On the Liblicense list, Heather Morrison addresses 'The Religion of Peer Review' and refers to an article by Alison McCook: Is Peer Review Broken? The Scientist, 20:2 (February 2006), page 26.
To ask if peer-review works is probably asking the wrong question. It's a ritual, not a scientific method. It's a cultural expectation. Just like wearing a necktie is in certain circles, and nobody asks whether they actually work. (They would, as a noose.) And to expect peer-review to act as an almost infallible filter is wholly unrealistic. If it is a filter of sorts, it is one that helps journal editors to maintain their journals' biases. If peer-review were a method of only ascertaining an article's scientific validity, we would neither need, nor have, so many journals. One in every discipline would suffice. But the ritual reaffirms bias. The bias of 'quality', for instance, or 'relevance' (though the question could be asked to what, exactly?). And why not? Just as bio-diversity is a good thing, 'publi-diversity' may be as well.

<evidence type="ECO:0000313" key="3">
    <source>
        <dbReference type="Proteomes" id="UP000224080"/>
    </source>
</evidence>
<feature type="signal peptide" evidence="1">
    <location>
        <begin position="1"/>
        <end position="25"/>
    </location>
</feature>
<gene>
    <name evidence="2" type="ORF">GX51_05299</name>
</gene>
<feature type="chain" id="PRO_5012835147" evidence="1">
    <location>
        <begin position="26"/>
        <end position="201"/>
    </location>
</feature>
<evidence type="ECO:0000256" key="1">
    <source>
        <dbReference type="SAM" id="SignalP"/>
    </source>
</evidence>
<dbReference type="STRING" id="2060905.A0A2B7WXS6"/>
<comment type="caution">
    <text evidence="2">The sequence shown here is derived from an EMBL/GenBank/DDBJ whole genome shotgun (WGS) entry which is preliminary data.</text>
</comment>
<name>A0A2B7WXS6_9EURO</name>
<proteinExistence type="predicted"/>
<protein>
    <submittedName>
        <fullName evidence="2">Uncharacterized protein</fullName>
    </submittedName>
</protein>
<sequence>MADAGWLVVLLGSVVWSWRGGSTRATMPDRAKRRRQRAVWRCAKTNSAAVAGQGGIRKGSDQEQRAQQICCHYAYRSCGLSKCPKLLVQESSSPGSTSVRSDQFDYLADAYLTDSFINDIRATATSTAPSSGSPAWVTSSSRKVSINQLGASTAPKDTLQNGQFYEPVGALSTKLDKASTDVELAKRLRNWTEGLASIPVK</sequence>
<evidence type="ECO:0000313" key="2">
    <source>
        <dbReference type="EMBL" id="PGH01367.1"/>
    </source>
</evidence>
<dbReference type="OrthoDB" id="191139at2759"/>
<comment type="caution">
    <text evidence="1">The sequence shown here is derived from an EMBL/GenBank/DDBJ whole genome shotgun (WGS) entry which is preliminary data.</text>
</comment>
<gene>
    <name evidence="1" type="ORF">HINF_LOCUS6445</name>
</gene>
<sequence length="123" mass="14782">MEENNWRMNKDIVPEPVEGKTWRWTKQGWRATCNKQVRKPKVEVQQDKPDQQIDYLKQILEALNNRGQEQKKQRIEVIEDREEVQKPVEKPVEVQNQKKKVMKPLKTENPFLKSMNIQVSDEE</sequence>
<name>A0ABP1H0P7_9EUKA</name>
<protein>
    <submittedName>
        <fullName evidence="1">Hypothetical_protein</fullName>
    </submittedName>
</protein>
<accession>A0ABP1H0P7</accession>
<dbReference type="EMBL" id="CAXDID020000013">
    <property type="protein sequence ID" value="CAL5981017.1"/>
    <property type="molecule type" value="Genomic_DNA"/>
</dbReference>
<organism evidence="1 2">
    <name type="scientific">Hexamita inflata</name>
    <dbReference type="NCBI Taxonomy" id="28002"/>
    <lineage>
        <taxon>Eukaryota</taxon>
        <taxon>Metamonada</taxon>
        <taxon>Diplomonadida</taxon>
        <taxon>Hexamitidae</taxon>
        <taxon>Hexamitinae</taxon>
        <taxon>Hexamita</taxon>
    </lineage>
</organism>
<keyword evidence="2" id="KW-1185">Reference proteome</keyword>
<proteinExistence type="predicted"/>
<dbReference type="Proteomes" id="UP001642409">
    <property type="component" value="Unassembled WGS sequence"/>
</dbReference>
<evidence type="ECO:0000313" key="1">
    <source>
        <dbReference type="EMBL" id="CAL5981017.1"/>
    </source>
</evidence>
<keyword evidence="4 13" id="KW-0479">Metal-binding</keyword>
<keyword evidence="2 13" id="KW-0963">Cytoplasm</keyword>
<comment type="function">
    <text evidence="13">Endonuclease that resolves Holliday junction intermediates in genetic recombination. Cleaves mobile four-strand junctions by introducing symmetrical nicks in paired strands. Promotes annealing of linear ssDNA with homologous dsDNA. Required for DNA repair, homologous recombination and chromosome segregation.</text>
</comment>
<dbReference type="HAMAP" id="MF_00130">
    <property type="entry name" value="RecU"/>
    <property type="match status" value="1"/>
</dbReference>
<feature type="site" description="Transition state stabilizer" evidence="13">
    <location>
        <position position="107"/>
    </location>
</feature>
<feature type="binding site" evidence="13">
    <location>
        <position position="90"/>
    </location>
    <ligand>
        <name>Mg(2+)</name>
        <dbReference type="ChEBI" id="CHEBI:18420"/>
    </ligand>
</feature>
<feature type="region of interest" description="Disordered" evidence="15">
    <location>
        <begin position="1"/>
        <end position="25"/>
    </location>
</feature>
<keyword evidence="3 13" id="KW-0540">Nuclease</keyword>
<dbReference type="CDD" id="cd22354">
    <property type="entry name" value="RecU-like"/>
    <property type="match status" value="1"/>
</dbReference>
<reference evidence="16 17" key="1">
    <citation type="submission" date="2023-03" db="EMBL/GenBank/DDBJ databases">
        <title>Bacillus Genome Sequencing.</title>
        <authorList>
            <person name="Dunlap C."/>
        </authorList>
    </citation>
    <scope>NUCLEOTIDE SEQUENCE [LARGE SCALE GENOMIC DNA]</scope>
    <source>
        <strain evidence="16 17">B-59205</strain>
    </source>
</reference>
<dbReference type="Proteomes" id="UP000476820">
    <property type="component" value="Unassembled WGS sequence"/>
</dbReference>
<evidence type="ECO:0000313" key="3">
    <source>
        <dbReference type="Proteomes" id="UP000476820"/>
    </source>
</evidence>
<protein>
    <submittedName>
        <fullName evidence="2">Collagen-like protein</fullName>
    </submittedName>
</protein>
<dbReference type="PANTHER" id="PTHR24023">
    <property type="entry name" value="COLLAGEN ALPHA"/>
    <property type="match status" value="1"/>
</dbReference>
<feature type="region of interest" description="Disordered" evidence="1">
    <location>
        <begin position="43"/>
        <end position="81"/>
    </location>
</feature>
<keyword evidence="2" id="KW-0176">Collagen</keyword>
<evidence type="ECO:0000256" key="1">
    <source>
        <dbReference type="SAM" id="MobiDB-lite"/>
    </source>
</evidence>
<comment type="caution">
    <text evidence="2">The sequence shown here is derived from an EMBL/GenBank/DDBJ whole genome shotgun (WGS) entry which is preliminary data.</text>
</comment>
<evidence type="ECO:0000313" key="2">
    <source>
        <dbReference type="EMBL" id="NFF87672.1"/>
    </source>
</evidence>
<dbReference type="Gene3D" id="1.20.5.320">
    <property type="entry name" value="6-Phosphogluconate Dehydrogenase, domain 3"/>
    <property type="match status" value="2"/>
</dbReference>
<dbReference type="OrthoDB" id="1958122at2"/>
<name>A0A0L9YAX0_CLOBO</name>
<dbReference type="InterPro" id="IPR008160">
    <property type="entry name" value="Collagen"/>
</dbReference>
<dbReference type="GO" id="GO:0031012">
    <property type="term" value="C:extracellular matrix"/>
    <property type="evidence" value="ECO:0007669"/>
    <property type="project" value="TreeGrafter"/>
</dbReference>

She also asks, in the same posting, if there is "scientific proof that current methods [of publishing] will work?", saying that the "...current approach has [...] led to the serials crisis." She has a point, asking about proof, as the question is being asked of open access publishing, so why not of traditional publishing. But talking about rituals, isn't it a ritual, too, to complain about prices increasing faster than library budgets? Nothing remotely scientific about it. There would be a point if library budgets had broadly stayed in line with research spending. But they haven't. Isn't it an article of faith that the budgets "could not conceivably rise" in line with the production of scientific literature?
Open access publishing, in addition to all the other benefits it has, also keeps the cost of scientific literature in line with research spending. This isn't, of course, proven yet, let alone scientifically. But how would one prove it without doing it in the first place? The proof of this pudding, I'm afraid, can only be in the eating, as the saying goes.